Haqqani Network - Background
In the 1980s Jalaluddin Haqqani fought as a mujahedin leader against Soviet forces, receiving substantial assistance from the CIA by way of Pakistan's ISI. His power was enhanced by hundreds of millions of dollars worth of military aid provided by the ISI and CIA. Jalaluddin Haqqani was one of ten mujahideen commanders who, during the anti-Soviet war, received assistance directly from the CIA rather than via Pakistan’s Inter-Services Intelligence agency.
The Haqqani network, whose origins lay in the anti-Soviet resistance, supported the construction of training and operational facilities in Eastern Afghanistan for the mujahedeen that were later used by al-Qaeda. In 1995 the network was recruited by the Pakistani Inter-Services Intelligence (ISI) to support the Taliban and its fight to establish an Islamic fundamentalist regime. As a result of this longstanding relationship, the ISI continues to view the Haqqani network as its most reliable regional proxy.
Jalaluddin Haqqani was one of Hekmatyar's most effective former commanders. Osama bin Laden was recruited by Haqqani as a foreign fighter in Afghanistan, where he received training to battle the Soviets. Jalaluddin Haqqani later joined the Taliban and became its minister for tribal affairs. Though he had joined the Taliban, he joined the government as a Minister but retained a separate power base in his home Zadran district and tribe, east of Kabul.
The Haqqani network developed of pragmatic relationships with other organizations with different, sometimes conflicting objectives. For example, al-Qaeda, the Tehrik-e-Taliban (Pakistani Taliban) and elements of the ISI, while battling each other, all work with the Haqqani network. Attempts by the United States to reach an agreement with the network further complicated matters. Nevertheless, the Haqqani network cooperated with each one, gradually expanding its influence and power as it worked to become a player among global terrorist organizations.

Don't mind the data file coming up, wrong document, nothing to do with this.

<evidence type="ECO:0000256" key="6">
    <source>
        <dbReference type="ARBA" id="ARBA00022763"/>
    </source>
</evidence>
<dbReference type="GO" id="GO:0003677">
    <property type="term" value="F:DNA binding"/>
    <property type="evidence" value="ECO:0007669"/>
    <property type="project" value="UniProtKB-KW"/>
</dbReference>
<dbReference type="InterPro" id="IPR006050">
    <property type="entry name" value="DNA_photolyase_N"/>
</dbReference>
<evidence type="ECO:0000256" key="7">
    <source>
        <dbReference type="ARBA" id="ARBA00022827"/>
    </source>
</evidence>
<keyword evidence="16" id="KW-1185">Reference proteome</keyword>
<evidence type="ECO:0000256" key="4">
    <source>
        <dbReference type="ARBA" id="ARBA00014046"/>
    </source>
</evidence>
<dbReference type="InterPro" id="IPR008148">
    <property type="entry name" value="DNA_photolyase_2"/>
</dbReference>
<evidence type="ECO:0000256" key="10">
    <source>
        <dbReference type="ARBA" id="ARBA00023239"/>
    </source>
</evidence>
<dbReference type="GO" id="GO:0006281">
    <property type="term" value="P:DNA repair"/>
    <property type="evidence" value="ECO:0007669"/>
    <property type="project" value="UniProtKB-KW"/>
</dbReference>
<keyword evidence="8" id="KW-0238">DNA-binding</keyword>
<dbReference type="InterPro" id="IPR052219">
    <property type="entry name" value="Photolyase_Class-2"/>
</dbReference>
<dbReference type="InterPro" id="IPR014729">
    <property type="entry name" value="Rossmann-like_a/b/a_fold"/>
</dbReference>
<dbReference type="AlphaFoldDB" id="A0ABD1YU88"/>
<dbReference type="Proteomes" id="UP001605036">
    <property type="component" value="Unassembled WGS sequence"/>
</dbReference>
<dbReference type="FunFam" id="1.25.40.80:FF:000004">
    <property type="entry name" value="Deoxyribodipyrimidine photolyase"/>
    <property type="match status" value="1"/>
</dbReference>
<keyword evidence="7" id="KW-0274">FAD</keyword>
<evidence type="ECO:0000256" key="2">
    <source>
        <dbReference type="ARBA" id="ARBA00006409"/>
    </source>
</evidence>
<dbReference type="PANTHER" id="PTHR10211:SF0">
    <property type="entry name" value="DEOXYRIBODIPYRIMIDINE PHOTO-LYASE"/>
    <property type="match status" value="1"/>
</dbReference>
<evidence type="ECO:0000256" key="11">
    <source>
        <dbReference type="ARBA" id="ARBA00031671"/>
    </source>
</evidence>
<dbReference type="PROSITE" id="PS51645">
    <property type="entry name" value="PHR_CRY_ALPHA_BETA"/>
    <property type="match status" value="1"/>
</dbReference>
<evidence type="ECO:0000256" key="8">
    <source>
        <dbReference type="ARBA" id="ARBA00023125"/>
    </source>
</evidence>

Haqqani, operated along the Pakistan border and had close ties to Arab fighters (who would later form al-Qaeda) and powerful weapons smuggling networks. Former US officials and mujahideen say that commanders such as Hecmatyar, Khalis, and Haqqani did not personally muddy their hands by moving drugs. They had subordinates who ran their narcotics operations but took a cut of all the profits in their control zones.
By 2008 anti-government forces were multifaceted, and consisted not only of Taliban loyalists but also of various jihadists - Gulbeddin Hekmatyar's faction of Hizb-i-Islami in the east and Jalaluddin Haqqani's group in North Waziristan (among others). These groups had distinct goals, and their collaboration was less alliance than marriage of convenience. It was at times difficult at a distance to attribute and disaggregate the actions of each, and "Taliban" functions as a flawed shorthand. The Haqqani network is closely associated with the Taliban and one of its strongest factions. Reportedly, the network is also particularly closely linked to al Qaeda.
Popular with Middle Eastern private backers, Jalaluddin Haqqani in the past had been eagerly courted by the Karzai government with offers of government positions. The important Taliban "Peshawar Shura" is headquartered in Pakistan's North West Frontier province. The militias headed by Gulbuddin Hekmatyar and Jalaluddin Haqqani were fighting US forces alongside the Taliban. Hekmatyar operates in the tribal areas of Dir and Bajur, while Jalaluddin Haqqani is based in Waziristan. Sirajuddin Haqqani operated in Ghazni, Kunar, Paktia, Paktika and Khost area.
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